It may come as a surprise that as a pharmacist I am as mad as anyone about the ongoing trend of prescription drug price gouging. The real tragedy is that this gouging is often occurring with older prescription drugs for rare diseases that have limited manufacturer availability. It’s not that they can’t be made inexpensively; many of them previously were. It’s that they don’t turn an industry profit in their current old generic form, so they won’t be made.
The history of wildly fluctuating drug prices is something I have seen regularly during my 25-plus years in healthcare. How a drug price gets set in the U.S. is a complicated and often secretive task. Drug prices are determined by pharmaceutical companies, pharmaceutical benefit managers (PBMs), and by government negotiations. Any and all of these forces may be in play. How a drug price eventually is determined is an puzzle for most healthcare providers, pharmacists included. Most pharmacists have no authority or desire to set drug prices, and in fact, most healthcare providers are probably just as appalled as I am about the skyrocketing price tags.
In a perfect world, prescription drug prices should take into account these business costs:
- Research and development (R&D)
- Manufacturing costs, maintenance, and educational costs
- Advertising and marketing costs
- All coupled with a reasonable amount of profit for the manufacturer
But in the real world, drug pricing is considered proprietary information; transparency in the details of U.S. drug pricing is nonexistent.
Much of the recent finger pointing, such as what happened recently with Turing Pharmaceuticals’ drug Daraprim, is well-deserved. Daraprim is an old drug used for the same indications it’s always had, and there was nothing novel about it’s formulation. I understand that pharmaceutical industry does need to make a profit to fund the groundbreaking research that is occurring in many areas, such as hepatitis C and cancer. However, there are incentives for industry that need to be re-evaluated to help curb drugs prices that have gone out of control.
Orphan Drugs: In many of these sticker shock cases we are talking about orphan drugs – drugs that are used for treatment in rare disease states typically affecting less than 200,000 people in the U.S. A person with a rare disease for which limited treatment options exists is a vulnerable target. In addition, these orphan drugs may be decades old and have long lost their patent. Due to high maintenance cost and low numbers of patients with orphan conditions, these small molecule, old drugs often go by the wayside of generic manufacturers. Lonely orphan drugs are just waiting to be swallowed up by start-up pharma companies in need of quick cash. Payers, both government and private, get the brunt of the cost increases which are then passed on to employers and consumers through higher premiums, increased taxes, and bigger deductibles and copays. Developing a way to protect Orphan Drugs may a first step in preventing these outrageous charges.
Pay-for-Delay: This practice needs to be outlawed. In a nutshell, in pay-for-delay pharmaceutical companies are allowed to enact agreements with other (often generic) drug makers to keep cheaper versions of their brand name drugs off the market. A pay-for-delay deal can prevent generics from entering the market for up to 17 months, on average. Pay-for-delay was the scheme enacted between Pfizer and Ranbaxy Laboratories to keep the generic version of the cholesterol blockbuster Lipitor off of the market.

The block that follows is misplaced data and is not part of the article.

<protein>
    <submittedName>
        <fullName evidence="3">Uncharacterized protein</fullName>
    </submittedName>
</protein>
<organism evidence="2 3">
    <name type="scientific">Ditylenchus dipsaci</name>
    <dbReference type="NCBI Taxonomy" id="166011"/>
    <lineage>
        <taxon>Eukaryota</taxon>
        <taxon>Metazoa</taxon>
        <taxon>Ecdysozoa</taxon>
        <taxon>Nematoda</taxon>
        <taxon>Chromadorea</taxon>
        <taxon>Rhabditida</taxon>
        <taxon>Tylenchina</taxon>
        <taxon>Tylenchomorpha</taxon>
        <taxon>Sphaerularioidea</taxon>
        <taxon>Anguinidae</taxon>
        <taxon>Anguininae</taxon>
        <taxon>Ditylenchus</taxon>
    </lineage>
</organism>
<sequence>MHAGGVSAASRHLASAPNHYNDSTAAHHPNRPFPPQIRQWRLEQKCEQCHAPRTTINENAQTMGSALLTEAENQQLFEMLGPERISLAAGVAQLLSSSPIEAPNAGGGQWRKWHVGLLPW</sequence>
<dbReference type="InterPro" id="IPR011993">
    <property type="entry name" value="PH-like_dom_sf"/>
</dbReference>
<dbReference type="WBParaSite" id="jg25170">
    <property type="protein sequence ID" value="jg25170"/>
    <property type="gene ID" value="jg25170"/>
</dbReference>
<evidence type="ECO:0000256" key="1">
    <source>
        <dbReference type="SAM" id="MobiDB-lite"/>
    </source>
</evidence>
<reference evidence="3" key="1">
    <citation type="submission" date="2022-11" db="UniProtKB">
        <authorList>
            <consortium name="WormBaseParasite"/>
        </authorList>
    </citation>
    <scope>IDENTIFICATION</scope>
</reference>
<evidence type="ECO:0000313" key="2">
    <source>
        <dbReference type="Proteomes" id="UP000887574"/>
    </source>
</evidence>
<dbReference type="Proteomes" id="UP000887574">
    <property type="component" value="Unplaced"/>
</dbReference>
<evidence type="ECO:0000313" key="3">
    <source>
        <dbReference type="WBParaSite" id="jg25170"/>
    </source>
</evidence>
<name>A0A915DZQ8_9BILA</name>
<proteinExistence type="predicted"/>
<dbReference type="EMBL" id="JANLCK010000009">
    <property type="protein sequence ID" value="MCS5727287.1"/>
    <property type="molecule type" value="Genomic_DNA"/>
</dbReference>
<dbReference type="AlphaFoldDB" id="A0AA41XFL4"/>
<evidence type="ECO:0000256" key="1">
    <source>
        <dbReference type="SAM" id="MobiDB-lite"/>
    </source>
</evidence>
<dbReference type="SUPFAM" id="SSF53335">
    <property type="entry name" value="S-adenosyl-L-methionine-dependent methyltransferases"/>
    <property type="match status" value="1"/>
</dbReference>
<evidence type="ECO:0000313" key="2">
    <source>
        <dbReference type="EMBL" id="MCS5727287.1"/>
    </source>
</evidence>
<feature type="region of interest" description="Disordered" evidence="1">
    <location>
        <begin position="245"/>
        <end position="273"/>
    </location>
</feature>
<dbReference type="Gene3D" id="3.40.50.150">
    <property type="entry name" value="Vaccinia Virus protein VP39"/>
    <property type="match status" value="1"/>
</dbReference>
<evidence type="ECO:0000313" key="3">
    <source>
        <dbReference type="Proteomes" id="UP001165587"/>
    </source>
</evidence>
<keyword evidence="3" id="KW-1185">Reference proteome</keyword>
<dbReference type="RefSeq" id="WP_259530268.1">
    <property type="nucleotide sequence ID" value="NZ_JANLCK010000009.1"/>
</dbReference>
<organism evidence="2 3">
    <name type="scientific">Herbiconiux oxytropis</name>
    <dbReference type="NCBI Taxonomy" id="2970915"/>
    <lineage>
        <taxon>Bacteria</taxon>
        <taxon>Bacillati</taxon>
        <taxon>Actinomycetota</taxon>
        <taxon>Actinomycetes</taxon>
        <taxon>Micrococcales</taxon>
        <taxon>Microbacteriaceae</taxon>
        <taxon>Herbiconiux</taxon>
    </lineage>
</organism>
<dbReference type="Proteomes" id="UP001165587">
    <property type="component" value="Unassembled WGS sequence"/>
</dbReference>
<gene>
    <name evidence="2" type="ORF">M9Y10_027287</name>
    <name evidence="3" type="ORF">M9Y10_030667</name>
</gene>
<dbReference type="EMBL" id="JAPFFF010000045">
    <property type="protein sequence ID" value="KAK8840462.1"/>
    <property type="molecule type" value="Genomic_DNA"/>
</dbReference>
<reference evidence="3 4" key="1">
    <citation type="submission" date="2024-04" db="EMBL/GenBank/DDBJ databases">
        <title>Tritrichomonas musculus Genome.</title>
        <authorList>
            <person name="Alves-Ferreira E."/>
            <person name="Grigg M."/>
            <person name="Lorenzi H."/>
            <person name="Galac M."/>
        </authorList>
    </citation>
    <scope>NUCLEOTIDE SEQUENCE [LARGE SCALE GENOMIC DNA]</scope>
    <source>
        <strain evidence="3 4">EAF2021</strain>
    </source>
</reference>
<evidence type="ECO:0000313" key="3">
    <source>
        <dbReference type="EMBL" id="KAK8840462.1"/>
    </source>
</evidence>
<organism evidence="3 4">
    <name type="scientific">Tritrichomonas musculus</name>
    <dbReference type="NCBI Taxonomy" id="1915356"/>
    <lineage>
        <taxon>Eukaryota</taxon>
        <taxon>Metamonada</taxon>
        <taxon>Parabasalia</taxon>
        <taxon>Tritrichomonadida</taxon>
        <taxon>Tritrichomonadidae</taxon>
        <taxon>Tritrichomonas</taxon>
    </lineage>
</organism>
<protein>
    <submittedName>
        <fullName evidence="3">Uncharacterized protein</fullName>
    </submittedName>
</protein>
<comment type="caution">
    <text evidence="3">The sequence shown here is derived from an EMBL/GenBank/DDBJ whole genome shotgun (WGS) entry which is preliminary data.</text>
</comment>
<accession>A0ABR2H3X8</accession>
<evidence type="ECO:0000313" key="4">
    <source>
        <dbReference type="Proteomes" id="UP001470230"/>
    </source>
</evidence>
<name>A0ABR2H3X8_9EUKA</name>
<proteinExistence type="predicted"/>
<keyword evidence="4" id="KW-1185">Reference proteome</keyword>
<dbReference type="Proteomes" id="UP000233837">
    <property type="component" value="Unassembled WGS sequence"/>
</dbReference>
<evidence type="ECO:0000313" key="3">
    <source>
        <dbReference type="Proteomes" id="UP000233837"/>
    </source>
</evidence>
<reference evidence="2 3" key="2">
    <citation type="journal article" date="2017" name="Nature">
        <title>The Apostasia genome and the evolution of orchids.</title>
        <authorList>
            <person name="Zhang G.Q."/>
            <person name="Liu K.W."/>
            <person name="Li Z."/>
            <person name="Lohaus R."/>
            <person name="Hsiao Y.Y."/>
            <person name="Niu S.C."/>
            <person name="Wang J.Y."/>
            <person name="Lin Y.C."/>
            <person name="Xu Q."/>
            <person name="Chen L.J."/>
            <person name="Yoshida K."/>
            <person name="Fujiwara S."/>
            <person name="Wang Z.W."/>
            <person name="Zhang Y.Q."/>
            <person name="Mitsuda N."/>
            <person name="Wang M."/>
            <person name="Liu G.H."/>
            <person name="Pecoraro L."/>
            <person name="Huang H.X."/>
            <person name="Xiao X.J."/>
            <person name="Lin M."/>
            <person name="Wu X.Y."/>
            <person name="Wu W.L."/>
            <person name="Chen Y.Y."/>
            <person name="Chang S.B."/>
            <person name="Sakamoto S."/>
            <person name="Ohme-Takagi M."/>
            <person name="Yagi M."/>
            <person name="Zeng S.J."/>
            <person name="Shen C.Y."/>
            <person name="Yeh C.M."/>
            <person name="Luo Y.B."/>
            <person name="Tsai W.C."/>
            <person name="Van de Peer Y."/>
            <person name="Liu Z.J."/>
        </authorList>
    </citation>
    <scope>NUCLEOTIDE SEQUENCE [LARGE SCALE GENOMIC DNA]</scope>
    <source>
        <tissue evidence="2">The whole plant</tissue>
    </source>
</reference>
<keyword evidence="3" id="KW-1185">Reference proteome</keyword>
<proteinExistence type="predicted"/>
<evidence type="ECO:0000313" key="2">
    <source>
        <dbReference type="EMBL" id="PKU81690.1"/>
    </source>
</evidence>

A 2014 report from the Federal Trade Commission highlighted 29 so-called pay-for-delay agreements involving 21 different brand-name drugs. It forces consumers to pay higher prices for drugs that have met their patent life and should now be developed generically. Pay-for-delay also keeps prices high for insurance companies or government who may also be footing the drug bill, which eventually gets passed along to consumers.
This practice mimics illegal price-fixing. Interestingly, distaste for this practice even crosses political party lines. According to Drug Topics, Senators Amy Klobuchar (D-Minn.) and Chuck Grassley (R-Iowa) recently reintroduced legislation to block this practice. Unfortunately, the bill, called “Preserve Access to Affordable Generics Act”, did not make it through Congress last year, which may come as no surprise.
6-Month Exclusivity for Generics: You’ve seen the headlines: “Your Drug Now Approved Generically”. Yet, when you get to the pharmacy and pick up your newly minted generic version, the bill has not dropped at all.
This is not an uncommon occurrence. A tactic known as “6-Month Exclusivity for Generics”, part of a rule under the 1984 Hatch-Waxman Act, allows the generic manufacturer who is the first to get the generic approval to have 180 days of market exclusivity. That’s right – no other generics are allowed on the market. Competition and a free market are squelched.
The Hatch-Waxman Act was originally enacted as an incentive to spur generic competition. So it’s no wonder that the drug price remains high, often not far from the price of the brand. In fact, Stanford University reports that in markets with a single generic drug maker, the generic price is roughly 94 percent that of the brand. Zolpidem (Ambien CR), fluoxetine (Prozac) and simvastatin (Zocor) are examples of drugs that have undergone 6-month exclusivity in the past.
Time For Action
Drug pricing in the U.S. is an extremely complicated topic and one that deserves thoughtful attention and deliberate action from policy and healthcare experts. New rules surrounding pharmaceutical industry “incentives” must be put into place to prevent families from juggling with catastrophic medical bills and failing health. It’s not surprising that this is what most Americans want – and frankly may demand – in the upcoming 2016 election.
Updated October 12, 2015
Leigh Anderson, PharmD